For senior athlete Halle Smith, being on a prosperous basketball team are the monumental moments she remembers since she started high school. On the other hand, she does acknowledge that being a committed student athlete did take a toll on her mental health. She turned towards reaching out to others as a coping mechanism.  

“We have a peer counseling program and that was a really good experience,” Smith said. “You want to tell somebody, but no one’s going to understand. So just having that person by your side, where they don’t judge you or even have to say anything was really good to let it all out.”

In addition to taking advantage of different groups or organizations on campus, seniors found that reaching out to their teachers proved helpful. For Hunter and Smith, fostering these relationships became a resource when they needed help.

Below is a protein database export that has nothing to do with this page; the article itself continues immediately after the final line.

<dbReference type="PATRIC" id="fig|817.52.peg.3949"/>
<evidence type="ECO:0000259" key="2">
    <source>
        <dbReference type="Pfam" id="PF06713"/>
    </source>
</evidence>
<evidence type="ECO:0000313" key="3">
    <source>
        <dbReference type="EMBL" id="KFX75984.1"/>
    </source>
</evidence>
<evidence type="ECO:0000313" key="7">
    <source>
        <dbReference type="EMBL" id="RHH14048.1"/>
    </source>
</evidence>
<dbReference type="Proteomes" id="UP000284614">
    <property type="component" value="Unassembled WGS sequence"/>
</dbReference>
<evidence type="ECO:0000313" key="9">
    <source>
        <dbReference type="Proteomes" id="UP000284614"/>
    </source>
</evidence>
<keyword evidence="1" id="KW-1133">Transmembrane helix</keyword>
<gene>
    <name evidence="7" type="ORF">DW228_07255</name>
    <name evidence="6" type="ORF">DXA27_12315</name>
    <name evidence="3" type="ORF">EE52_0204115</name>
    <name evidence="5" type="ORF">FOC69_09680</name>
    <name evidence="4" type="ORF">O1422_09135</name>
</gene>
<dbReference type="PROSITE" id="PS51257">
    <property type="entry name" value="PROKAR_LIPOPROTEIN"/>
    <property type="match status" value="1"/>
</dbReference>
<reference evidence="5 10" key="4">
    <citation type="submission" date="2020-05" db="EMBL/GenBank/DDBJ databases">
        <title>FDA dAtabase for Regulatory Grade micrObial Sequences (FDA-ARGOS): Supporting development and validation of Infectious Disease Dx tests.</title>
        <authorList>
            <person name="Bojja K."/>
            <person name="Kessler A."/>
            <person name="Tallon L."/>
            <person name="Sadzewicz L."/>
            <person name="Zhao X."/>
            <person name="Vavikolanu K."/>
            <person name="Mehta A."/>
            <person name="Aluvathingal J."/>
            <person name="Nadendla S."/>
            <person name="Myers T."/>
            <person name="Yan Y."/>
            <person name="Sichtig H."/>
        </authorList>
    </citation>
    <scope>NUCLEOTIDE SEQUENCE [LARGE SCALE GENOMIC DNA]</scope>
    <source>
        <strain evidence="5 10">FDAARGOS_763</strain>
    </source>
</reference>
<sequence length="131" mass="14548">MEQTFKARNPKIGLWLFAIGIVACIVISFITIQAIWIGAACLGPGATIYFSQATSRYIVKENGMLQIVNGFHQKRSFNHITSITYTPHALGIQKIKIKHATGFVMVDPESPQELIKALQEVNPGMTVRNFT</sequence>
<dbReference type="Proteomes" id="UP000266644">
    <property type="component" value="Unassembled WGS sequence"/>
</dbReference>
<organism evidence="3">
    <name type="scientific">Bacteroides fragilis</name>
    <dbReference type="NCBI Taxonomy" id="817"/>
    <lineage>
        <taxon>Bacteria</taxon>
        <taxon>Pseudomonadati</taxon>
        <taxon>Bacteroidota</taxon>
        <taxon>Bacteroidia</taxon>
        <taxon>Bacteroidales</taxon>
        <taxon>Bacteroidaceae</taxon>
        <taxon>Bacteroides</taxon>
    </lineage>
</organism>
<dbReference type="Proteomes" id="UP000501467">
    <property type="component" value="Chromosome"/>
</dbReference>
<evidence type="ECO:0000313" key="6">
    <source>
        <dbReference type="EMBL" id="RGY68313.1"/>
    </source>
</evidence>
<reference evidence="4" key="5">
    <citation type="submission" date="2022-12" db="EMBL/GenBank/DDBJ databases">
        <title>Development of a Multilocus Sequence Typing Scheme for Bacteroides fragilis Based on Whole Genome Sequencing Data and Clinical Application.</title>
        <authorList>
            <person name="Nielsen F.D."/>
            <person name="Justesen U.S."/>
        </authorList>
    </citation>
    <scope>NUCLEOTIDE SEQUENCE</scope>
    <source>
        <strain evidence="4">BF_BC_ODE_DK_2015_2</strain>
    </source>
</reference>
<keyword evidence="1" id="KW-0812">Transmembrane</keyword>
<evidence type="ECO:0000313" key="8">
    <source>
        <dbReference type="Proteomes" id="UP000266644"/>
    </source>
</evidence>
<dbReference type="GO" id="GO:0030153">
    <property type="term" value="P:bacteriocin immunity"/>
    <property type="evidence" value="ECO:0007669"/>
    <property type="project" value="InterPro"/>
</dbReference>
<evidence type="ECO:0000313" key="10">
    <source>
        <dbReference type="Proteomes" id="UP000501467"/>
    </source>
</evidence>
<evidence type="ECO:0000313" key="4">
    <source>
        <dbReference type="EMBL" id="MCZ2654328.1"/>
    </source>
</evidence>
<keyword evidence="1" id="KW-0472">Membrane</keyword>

“Having the right friend group has [also] been very helpful. I’ve gone through a couple different friend groups and having the right people around you who are going to motivate you, push you and encourage you is definitely important,” Hunter said. 

Hunter, Dollero and Luna have come to the conclusion that choosing the right friends can not only benefit your mental state, but impact your academic choices and success as well. They believe that students should challenge themselves and take harder or higher level classes, but for the subjects they are passionate about.